The high court voted 6-3, with Justices William J. Brennan, Thurgood Marshall and John Paul Stevens dissenting, that the law can prohibit obscene messages, which are not protected by the First Amendment guarantee of free speech.
But there was unanimous agreement that the First Amendment does not permit a ban on all indecent dial-a-porn messages.
Neither the 1988 law nor the court yesterday spelled out the difference between "obscene" and "indecent" communications.
Under an earlier Supreme Court definition, speech is obscene if, applying contemporary community standards, it appeals to "prurient interest," contains "patently offensive" sexual conduct, and has "no serious literary, artistic, political or scientific value."
In a 1978 case, the court said, "The normal definition of 'indecent' merely refers to nonconformance with accepted standards of morality."
Harvard constitutional scholar Laurence Tribe said that "indecent" speech is "vastly broader" than "obscene" expression. "The language of indecent speech might be merely suggestive, not necessarily sexually explicit, like passages in racy, romantic novels or R-rated movies," he said.
Tribe, who argued the Supreme Court case on behalf of Sable Communications of California Inc., a dial-a-porn company, said he found it "encouraging and important that all nine justices say that parents should be relied on to take care of their children rather than to have government play Big Brother."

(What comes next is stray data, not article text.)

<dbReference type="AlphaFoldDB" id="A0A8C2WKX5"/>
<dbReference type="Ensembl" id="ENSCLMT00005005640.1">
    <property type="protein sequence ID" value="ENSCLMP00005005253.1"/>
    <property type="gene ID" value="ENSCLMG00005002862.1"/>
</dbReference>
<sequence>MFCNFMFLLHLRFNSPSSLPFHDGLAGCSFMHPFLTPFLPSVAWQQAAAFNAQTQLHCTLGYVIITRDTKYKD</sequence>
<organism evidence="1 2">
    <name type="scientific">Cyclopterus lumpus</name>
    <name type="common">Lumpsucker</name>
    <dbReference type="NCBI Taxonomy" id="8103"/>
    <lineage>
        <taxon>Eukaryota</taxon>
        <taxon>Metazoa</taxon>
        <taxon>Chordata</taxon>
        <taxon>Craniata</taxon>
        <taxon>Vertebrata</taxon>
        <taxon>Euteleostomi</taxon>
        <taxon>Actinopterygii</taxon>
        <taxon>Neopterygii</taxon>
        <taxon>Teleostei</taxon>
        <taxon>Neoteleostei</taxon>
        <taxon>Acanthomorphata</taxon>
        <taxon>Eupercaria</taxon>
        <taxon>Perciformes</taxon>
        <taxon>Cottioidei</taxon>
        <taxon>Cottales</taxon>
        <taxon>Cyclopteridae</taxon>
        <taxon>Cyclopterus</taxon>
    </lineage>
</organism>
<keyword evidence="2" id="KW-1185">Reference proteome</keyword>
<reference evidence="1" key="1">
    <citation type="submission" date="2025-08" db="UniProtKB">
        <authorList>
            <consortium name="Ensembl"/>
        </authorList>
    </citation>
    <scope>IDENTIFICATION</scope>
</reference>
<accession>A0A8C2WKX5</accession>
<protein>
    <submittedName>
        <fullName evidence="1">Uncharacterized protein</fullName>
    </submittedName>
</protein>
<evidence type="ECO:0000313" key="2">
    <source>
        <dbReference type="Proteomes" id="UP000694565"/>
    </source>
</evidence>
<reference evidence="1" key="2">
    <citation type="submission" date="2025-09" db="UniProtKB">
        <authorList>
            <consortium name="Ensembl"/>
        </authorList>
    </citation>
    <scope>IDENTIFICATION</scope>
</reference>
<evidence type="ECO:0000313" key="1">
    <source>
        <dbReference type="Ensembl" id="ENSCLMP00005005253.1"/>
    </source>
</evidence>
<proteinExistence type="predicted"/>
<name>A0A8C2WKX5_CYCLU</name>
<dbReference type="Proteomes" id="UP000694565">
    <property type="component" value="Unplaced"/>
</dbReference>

But the court ruling infuriated many conservatives, such as Rep. Thomas J. Briley (R., Va.), who co-authored the dial-a-porn ban with Sen. Jesse Helms (R., N.C).
"I'm not surprised that the same court that has ruled it legal to desecrate the United States flag would also allow indecency to be transmitted over the telephone," Briley said.
"The Supreme Court might think such indecent sexual messages are protected by the First Amendment, but I guarantee that every parent in this country does not."
The justices said Congress has the legal authority to protect children from dial-a-porn, which has ranged in degrees of offensiveness from sophomoric sexual puns and salacious groans to graphic descriptions of a woman having sex with a dog.
Congress made several unsuccessful efforts to solve the problem, finally concluding that only a total ban would protect children adequately.
The law made it a crime to use a telephone to make any "obscene or indecent" communication for commercial purposes. The total ban was never imposed, however, because U.S. District Judge A. Wallace Tashima in Los Angeles ruled it could be applied only to obscene messages.
White said Congress enacted the 1988 ban without evidence that less drastic measures would not work. In fact, Congress heard testimony that an untried Federal Communications Commission plan to require a system of access codes, credit cards and signal-scrambling devices would prevent nearly all children
from dialing the pornography numbers.
White said that if the FCC's technological approach to restricting dial-a- porn messages were adopted, "only a few of the most enterprising and disobedient young people will manage to secure access to such messages."
As White observed, "Dial-a-porn is big business." In New York City alone, one firm received six million calls a month in early 1985. Callers are billed for the service, usually by a charge added to their telephone bills.
Justice Department lawyers, defending the ban, said the messages are psychologically harmful to children and easily available "at the touch of a few buttons at home, at a friend's house or at any public phone booth."
Yesterday's rulings involved two cases, Sable Communications v. FCC and FCC v. Sable Communications.